Basic insurance covers direct damage to your property and its contents in the event of fires, hurricanes, freezing pipes and many other perils, but what about the money your business would have been making during that time?
Business interruption insurance can help your company keep making money — even when it’s physically impossible to do business.
Rick Theders, CEO of Clark-Theders Insurance Agency, Inc., says this coverage should be part of a comprehensive property insurance program that encompasses loss of income as well as the extra expenses that result from a business interruption.
“The intent of business income insurance is to keep you in the same place you would have been in if your business had not been interrupted by a responding insurance peril,” Theders says.
Smart Business spoke with Theders about how this coverage can help you stay in business.
How does business interruption coverage work?
If your building is struck by lightning and catches on fire, your insurance is naturally going to pay to repair or replace the building and the contents that were damaged. The extension of coverage to loss of business income is going to continue the income that you would have had if the business operations had not been interrupted by damage caused by the lightning strike.
If you are a manufacturer that produces items for your customers, the lightning strike may have caused you to call your customers and say you were going to deliver items to them tomorrow, but now the business is temporarily shut down. The customer might wait for you to get back in business, but more than likely, it will cancel its order with you and take its business elsewhere.
In that regard, your business would be impacted because of your customer’s decision to take its business elsewhere. Business income insurance would pay for that loss of income.
The intent of the insurance is to cover the cost of your profit and overhead that you count on to sustain your business. It wouldn’t cover the cost of raw materials that you didn’t use to not make that product or the energy costs. But it would cover payroll of key employees and lease or mortgage costs you’ve committed to pay. That’s important because your bank might say, ‘I am sorry you had that fire, but you still owe us your monthly payment.’
Also, it would cover your estimated profit. If you would have made a 20 percent profit generating those products to customers, it would pay for that loss of profit.
How can you cover the extra expenses that can result from business interruption?
Business owners can get a combination of loss of business income coverage with extra expense insurance. In the same situation with the lightning strike and fire, the manufacturer’s extra expenses to generate the product and deliver it to the customer are covered, including relocating to a new space, moving equipment that was not damaged to that location and changing the utility services to the new location.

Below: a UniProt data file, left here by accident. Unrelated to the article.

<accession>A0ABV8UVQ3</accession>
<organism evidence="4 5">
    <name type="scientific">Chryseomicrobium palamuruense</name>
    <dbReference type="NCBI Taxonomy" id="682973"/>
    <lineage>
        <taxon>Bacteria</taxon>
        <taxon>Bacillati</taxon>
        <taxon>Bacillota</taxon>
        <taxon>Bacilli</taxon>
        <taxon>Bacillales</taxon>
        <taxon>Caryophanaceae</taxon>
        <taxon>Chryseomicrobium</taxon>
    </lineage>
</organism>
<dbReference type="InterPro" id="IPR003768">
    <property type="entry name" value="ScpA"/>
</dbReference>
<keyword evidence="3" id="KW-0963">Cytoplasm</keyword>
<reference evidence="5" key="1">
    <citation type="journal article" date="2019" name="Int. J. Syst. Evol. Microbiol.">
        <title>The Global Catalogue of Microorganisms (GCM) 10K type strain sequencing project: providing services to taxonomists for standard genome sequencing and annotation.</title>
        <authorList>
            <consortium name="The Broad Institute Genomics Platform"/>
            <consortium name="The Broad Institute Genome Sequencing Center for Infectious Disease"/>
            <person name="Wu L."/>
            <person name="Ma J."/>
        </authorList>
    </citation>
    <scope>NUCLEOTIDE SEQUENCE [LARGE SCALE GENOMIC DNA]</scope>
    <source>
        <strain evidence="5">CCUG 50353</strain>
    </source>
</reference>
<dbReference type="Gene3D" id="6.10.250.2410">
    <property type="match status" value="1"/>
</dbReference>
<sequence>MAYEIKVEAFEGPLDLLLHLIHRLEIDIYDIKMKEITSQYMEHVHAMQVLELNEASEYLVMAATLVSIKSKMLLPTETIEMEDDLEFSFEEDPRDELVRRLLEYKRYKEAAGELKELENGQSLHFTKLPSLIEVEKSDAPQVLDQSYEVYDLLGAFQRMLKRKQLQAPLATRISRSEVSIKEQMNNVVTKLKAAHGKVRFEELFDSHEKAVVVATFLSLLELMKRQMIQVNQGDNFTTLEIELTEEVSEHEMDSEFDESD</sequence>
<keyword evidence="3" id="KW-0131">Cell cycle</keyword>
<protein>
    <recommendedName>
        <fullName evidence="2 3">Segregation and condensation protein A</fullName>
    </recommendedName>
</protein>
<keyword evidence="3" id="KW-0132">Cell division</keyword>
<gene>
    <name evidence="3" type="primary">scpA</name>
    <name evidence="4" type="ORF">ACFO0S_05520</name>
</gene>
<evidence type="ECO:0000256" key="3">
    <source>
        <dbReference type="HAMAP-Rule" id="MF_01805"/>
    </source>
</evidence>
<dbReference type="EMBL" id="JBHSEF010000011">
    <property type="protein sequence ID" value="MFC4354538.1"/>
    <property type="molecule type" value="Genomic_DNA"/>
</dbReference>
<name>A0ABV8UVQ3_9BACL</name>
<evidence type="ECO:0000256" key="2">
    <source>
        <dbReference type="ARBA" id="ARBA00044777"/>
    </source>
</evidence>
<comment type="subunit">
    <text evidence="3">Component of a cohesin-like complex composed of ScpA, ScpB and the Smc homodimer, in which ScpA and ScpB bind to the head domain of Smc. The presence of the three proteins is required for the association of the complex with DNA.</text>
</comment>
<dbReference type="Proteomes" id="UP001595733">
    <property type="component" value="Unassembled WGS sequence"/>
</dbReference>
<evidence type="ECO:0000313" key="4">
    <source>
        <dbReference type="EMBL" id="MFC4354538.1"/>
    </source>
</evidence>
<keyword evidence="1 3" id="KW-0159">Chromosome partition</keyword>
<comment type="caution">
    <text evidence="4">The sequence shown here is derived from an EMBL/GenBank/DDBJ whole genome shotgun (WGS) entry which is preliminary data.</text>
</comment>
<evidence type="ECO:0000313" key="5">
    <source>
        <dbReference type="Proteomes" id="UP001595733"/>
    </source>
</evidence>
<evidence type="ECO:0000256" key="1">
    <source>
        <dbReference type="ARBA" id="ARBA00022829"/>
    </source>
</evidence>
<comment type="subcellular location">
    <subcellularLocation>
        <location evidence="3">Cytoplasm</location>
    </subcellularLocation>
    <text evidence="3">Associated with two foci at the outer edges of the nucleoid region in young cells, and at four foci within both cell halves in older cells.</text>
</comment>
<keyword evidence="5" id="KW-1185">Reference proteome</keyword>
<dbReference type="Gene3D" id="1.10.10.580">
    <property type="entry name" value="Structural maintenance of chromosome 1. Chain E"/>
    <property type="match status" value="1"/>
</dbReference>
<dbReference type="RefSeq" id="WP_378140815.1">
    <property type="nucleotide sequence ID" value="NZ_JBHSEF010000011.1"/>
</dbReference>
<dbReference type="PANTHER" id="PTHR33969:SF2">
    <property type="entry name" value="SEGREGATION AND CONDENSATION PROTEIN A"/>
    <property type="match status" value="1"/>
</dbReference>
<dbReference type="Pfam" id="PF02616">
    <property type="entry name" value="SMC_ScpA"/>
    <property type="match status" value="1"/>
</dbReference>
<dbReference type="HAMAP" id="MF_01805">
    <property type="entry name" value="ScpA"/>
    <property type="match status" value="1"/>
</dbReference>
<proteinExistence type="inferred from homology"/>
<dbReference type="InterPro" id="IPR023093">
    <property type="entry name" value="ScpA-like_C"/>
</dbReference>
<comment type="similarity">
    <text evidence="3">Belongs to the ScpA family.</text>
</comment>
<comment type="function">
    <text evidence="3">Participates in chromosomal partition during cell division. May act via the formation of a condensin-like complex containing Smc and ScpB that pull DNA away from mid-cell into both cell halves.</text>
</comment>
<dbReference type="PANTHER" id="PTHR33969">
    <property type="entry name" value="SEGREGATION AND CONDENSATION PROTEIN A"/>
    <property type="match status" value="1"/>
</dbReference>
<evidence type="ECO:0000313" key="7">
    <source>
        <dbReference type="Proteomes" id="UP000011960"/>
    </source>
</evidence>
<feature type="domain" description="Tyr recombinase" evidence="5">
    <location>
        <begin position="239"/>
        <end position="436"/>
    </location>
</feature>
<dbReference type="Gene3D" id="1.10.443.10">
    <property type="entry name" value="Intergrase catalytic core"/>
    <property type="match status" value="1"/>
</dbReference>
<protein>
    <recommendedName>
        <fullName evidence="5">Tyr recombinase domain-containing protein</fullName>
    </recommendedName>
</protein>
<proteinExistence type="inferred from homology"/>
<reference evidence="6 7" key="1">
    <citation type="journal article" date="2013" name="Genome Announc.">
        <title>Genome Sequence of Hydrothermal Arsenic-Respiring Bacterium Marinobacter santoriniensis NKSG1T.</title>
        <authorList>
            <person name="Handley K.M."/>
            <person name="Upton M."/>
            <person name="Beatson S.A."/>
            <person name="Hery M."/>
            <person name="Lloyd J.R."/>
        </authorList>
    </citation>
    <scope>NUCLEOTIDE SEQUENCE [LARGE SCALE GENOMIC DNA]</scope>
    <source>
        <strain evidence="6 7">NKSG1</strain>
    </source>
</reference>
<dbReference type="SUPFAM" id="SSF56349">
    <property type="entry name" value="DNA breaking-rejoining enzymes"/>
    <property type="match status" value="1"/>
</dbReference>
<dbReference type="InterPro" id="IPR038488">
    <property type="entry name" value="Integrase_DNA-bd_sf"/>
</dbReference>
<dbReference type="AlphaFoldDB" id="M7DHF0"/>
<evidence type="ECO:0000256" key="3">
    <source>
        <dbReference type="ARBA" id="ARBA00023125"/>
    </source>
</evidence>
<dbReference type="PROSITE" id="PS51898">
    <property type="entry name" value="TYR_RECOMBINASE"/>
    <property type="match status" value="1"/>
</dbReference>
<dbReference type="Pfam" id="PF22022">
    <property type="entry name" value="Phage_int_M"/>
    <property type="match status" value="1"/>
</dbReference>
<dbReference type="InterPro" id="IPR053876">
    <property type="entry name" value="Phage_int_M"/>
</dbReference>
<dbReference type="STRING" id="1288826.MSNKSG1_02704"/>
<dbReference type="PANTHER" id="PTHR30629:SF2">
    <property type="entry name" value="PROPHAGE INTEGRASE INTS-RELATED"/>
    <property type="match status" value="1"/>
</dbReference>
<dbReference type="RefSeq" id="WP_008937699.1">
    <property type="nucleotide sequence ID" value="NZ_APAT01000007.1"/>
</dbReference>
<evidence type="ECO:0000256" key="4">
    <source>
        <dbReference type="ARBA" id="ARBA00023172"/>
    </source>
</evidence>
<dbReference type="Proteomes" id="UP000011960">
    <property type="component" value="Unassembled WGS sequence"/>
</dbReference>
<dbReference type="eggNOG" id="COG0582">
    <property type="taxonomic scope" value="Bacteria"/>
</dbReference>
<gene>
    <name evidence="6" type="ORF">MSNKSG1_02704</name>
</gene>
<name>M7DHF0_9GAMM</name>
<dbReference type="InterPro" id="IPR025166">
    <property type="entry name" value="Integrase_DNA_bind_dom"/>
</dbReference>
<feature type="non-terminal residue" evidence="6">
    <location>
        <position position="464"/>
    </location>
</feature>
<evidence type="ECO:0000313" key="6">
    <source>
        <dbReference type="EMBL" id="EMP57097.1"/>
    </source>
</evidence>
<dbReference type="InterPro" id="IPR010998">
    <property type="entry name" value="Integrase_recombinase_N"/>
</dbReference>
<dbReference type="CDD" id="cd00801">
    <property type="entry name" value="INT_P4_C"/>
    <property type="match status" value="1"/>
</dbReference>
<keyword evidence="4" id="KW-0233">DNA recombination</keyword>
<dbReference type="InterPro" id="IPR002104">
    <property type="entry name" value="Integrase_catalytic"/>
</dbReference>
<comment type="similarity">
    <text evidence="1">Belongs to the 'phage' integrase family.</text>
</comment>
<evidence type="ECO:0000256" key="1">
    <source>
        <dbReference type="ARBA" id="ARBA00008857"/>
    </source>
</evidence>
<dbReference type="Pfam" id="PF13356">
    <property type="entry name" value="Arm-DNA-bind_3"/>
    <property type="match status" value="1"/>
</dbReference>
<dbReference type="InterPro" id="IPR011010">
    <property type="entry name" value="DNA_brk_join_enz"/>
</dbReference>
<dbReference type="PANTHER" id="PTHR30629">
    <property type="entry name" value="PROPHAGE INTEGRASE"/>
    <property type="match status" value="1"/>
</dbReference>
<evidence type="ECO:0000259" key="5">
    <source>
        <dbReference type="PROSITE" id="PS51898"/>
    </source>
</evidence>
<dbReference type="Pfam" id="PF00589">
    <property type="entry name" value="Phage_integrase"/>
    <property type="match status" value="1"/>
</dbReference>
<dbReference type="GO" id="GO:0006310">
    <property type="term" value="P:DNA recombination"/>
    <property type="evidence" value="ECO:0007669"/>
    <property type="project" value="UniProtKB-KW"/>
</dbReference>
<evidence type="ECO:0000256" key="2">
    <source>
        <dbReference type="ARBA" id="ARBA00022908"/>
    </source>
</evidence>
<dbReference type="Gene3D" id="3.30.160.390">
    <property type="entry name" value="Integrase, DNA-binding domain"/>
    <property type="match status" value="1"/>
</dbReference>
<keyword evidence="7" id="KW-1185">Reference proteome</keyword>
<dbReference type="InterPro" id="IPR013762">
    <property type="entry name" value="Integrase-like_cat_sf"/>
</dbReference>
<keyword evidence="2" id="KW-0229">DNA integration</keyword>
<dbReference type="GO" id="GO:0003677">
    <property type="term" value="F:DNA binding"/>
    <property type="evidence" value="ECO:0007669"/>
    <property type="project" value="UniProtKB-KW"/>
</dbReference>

The customer still receives the product it ordered from you, but it’s much more expensive to generate because you couldn’t do it at your primary business location.
You can even subcontract that part. Ask a friendly competitor to make the item, or ask if you can use its facility after it closes for the day. You’ve incurred extra expenses to maintain your business elsewhere.
The extra expenses are money that insurance makes available to continue operations and not be forced to pay the loss of business income because you are still going to make income off your business practice.
This same insurance applies for all types of businesses, not a particular industry. You still need to see customers. Your customers might be able to go to a temporary location and the insurance would pay to advertise to them, to send out special mailings and to pay overtime for staff.
This combined coverage is the broader, better form of insurance. It says to the insurance company, ‘Just help me stay in business as best as I can during this misfortune.’
How can you develop a plan for business interruption?
You should develop a risk management process. Your insurance agent should ask you, ‘What keeps you up at night? What would the consequences of an event to your business be that would just devastate you? What makes you most vulnerable?’
If that is an earthquake, then here’s earthquake insurance. If it’s losing electrical power, here is some insurance that is going to respond to that concern. Part of that is asking, ‘What other plan can we work with you to put in effect so you have continuation of power?’ You can invest in a generator in the back of your business, so if power is interrupted, you start up your personal power generators to continue your business.
Another peril of insurance that you can choose to buy coverage for is utility service interruption. That takes care of the same loss of business income and extra expense losses but also includes damage done to the utility service of electric power. You can also purchase coverage for overhead transmission lines.
Try to plan ahead. Find that critical thing that would cause financial distress or concern. Then find out what you can do to buy insurance to reimburse you for that concern or, better yet, help you continue your operations.
Rick Theders is the CEO of Clark-Theders Insurance Agency, Inc. Reach him at (513) 779-2800 or firstname.lastname@example.org.